Note to Narrows history buffs: while Wilco has never played the Narrows, Jay Bennett, who had a nasty split from Tweedy and the group, did. Those of us around in the Narrows' early years remember Bennett as a fabulously talented yet troubled guy who seemed to regret his falling out with his former musical partner Tweedy. He died accidentally in 2009, in part because he couldn't get the medical treatment he needed. Learn more about him and download a free posthumous release here.

Friday, January 14, 2011

Boston Songwriter Night

Boston songwriting night. Ellis Paul, left, and Meg Hutchinson below. Friday night was warm and relatively low-key at the Narrows. Both Paul and Hutchinson are based in the Boston area, though Paul (who was celebrating his birthday btw) is originally from Maine and came to Boston College to run track. Ms. Hutchinson hails from the snows of the Berkshires.

Thursday, January 13, 2011

David Johansen Unplugged

New York Dolls front legend David Johansen kept it simple with simple guitar accompaniment as he did his "Funky But Chic" or John Lee Hooker's "Boom Boom Boom Boom" at the Narrows Thursday night.

Of course, those who have followed his career weren't surprised since the razor thin vocalist, still sporting skinny jeans and leather, has various personas, including folk/bluesman, jump jazzer Buster Poindexter, Sirius radio jock, and actor.

One persona, perhaps not widely known, is his down-to-earth friendliness. Narrows staff loved working with him.

Wednesday, January 12, 2011

Let's Talk Spring and Summer, Shall We?

Some great shows just added at the Narrows.

On March 18th Anders Osborne will make his debut, originally scheduled for New Year's Day. A blizzard earlier in the week messed things up. Although we can't be sure, we think we have a better shot this time because it will almost be spring! By the way, if you're unfamiliar with Mr. Osborne--as was your blogger--his sound is along the lines of classic rock, even though he wrote a number one hit for country artist Tim McGraw ("Watchin' the Wind Blow By"). Learn more here.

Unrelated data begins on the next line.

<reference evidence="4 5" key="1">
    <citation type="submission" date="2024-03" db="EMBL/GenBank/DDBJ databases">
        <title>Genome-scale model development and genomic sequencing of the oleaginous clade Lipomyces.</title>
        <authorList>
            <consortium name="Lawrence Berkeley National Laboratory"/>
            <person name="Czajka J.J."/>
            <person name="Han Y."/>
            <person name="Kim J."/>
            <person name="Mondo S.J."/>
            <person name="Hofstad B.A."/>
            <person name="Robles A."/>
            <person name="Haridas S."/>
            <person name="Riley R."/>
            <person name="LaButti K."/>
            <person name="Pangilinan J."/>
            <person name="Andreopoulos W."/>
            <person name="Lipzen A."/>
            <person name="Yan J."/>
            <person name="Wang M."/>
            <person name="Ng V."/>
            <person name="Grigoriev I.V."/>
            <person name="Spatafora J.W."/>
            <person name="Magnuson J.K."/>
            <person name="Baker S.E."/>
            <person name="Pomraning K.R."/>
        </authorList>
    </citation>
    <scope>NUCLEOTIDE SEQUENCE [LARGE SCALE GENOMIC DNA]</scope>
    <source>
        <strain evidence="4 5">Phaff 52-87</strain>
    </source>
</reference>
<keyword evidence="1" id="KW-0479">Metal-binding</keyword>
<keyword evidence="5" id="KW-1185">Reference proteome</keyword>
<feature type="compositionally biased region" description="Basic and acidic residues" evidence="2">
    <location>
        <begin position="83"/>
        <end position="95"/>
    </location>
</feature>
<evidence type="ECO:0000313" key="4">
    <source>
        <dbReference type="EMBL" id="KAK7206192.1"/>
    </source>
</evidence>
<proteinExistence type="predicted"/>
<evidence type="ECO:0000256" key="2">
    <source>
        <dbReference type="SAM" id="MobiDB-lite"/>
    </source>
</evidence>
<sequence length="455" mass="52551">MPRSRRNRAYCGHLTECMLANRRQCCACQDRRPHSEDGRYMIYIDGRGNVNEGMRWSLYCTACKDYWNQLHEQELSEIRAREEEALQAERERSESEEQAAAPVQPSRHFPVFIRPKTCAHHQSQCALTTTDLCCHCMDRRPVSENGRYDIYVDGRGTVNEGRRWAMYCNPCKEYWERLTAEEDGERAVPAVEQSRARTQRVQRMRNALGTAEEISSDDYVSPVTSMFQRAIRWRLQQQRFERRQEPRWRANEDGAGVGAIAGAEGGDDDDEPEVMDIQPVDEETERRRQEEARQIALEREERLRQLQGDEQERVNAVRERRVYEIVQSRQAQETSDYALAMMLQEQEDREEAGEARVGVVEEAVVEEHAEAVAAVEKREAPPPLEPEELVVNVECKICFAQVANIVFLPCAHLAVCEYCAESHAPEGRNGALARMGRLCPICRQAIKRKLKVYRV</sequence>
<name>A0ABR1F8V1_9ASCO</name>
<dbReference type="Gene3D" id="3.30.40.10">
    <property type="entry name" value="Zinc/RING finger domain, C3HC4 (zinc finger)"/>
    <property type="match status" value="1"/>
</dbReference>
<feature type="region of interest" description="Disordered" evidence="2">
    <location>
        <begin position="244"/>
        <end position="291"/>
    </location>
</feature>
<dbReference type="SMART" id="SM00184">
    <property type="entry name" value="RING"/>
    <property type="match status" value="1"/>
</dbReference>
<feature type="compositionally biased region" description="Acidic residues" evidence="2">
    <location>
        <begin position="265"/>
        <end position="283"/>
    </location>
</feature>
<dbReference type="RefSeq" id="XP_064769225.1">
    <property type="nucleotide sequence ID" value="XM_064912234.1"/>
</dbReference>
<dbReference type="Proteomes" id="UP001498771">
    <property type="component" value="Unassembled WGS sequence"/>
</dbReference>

May 21 it's Jesse Winchester. Enough said.

And August 20 (wow, we're already talking late in the summer), it's singer/songwriter David Wilcox, whose photo, taken at the Narrows in 2006, is above. If memory serves that 2006 show was a sell-out so it might not be too early to get your tickets for that one.

Friday, January 07, 2011

Life on the Road

The snow that didn't hit Fall River Friday evening did hit parts of Connecticut, slowing travel to a crawl for Po' Girl, as they raced on the highways to make their Narrows debut.

A plane delay earlier in the day didn't help.

Group member Benny Sidelinger flew in for the gig separately, and had the fun (!) of performing as the opening act while we waited for the rest of the group--who were actually not that late as it turned out. Guitarist/banjoist Benny sees himself as a sideman, and didn't cherish being the center of attention, although his mom, dad and fiancee in the audience seemed delighted. Area musician Louie Leeman, who performed at the Narrows on New Year's Day, kindly brought in his guitar for Benny, whose own guitar was with the rest of the group.

Despite the stress (and lack of food), Po' Girl enchanted with their mixture of folk, jazz and what have you--some call it "urban roots"--performing a strong set.

Unfortunately, after the gig some of the group was facing a 45 minute drive to their sleeping quarters in Plymouth (oops, they didn't know it wasn't exactly next door).

Life on the road.

Sunday, January 02, 2011

Sometimes These Are The Best Shows

Your humble blogger was a little disappointed that the Anders Osbourne show didn't happen Saturday night because the blizzard messed up travel. (I've been enjoying his latest American Patchwork recording.)

But I shouldn't have been because the substitute show was special--at a special price of only $10!

Curtis Prince (left), scheduled as the opener for the Anders Osbourne show, blues guitar wizard Mark T. Small, singer/songwriter Louie Leeman, and frequent Narrows opener Jeremy Lyons joined together to put on an intimate show of songs, stories and even lightning fast riffs.

And a sense of history, particularly from Mark T. Small, who pointed out that "without John Lee Hooker, ZZ Top would have been playing Zippity Do Da."

Your humble blogger suggests for future reference: when you see the Narrows pull together a show at a special price, consider attending as did the folks who attended this show. It will no doubt be a sound investment of your entertainment dollar and will enrich your life too.